Welcome to my hummingbird photolog!
After walking to the Farmer’s Co-op to buy a Perky-Pet Hummingbird Feeder, I went online to watch videos on the placement and cleaning of the pinch-waist glass feeder I had chosen. Since we’re having such an early spring followed by a mild winter (or no winter at all, really) I thought perhaps migration could be earlier than usual and looked at the company’s hummingbird migration map online. However, I found a bunch of maps online including this ruby-throated hummingbird map to be more helpful. It looks like they’re coming through the Ozarks right about now!
Here is a look at the feeder from the window – I believe I need to adjust the height so it hangs a bit lower, maybe? Haven’t seen any hummingbirds yet, but when I do, I’ll post pictures here! Hummingbirds, lizards, raccoon, opossums, and other wildlife are all part of our plan to practice creating native habitat. In this case, for example, learning to maintain a hummingbird feeder is just half of it – to be really sustainable, I need to also plant different flowers that will sustain the hummingbirds on more than just the sugar water from the feeder. This is all practice for living well our dream 🙂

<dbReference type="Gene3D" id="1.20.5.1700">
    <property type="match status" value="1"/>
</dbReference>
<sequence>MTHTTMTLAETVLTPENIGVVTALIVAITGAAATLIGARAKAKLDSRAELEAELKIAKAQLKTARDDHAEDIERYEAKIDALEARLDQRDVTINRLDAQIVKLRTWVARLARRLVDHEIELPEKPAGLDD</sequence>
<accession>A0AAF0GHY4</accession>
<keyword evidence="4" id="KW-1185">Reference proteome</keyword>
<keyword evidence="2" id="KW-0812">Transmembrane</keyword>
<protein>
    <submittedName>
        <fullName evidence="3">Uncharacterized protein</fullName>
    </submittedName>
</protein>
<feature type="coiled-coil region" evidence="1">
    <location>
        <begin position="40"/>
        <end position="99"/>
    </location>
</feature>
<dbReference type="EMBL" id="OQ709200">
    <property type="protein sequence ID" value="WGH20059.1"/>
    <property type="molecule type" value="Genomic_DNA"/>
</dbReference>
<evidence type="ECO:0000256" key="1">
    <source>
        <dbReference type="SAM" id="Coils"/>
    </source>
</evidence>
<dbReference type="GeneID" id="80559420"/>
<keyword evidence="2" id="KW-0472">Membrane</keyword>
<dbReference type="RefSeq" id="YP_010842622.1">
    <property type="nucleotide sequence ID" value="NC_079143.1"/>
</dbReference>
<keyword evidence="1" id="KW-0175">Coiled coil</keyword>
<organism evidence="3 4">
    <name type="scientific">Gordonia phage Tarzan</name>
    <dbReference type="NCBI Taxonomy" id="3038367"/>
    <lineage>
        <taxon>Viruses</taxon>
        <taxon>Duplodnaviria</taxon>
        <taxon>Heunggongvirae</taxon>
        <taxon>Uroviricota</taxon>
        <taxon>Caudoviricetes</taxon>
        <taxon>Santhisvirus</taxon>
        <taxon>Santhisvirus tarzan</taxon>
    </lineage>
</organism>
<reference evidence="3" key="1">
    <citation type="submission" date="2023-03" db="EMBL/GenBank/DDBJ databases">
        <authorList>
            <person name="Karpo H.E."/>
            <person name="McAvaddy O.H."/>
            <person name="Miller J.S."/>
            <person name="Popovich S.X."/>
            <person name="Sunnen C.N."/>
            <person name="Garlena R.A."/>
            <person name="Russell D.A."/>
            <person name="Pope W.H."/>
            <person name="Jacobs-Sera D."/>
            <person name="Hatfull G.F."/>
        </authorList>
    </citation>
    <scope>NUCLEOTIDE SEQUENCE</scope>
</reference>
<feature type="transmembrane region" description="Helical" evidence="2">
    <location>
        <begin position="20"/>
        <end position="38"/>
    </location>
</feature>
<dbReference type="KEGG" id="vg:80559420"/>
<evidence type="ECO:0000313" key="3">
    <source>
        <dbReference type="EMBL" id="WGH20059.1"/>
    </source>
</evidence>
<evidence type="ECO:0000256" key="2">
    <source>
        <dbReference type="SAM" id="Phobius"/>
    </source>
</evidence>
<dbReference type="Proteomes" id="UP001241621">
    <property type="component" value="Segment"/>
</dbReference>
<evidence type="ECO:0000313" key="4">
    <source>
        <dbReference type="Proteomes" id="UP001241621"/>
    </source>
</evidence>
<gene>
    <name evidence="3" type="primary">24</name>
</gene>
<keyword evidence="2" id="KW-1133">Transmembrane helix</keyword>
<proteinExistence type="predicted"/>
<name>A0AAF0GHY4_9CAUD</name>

I have a lot to learn about humingbirds. Like *slaps head* I just read, after filling the feeder with straight-up sugar from Ozark Natural Foods (no food coloring) that white cane sugar is best, and that the iron in turbinado sugar will poison them? Is this true?! I believe we used turbinado but I’ll have to ask Ryan about that…
UPDATE April 12th, 2012:
No, we are not using turbinado but basic cane sugar. The Perky Pet feeder pictured here actually leaked, one of the plastic flowers was falling off, and mold grew within 5 days on the inside of the glass but I didn’t have the special tube brush to clean it. I returned that feeder and ordered this Hummzinger High View feeder from Amazon.com. We’re waiting for it to arrive in the mail, which I think just might be today!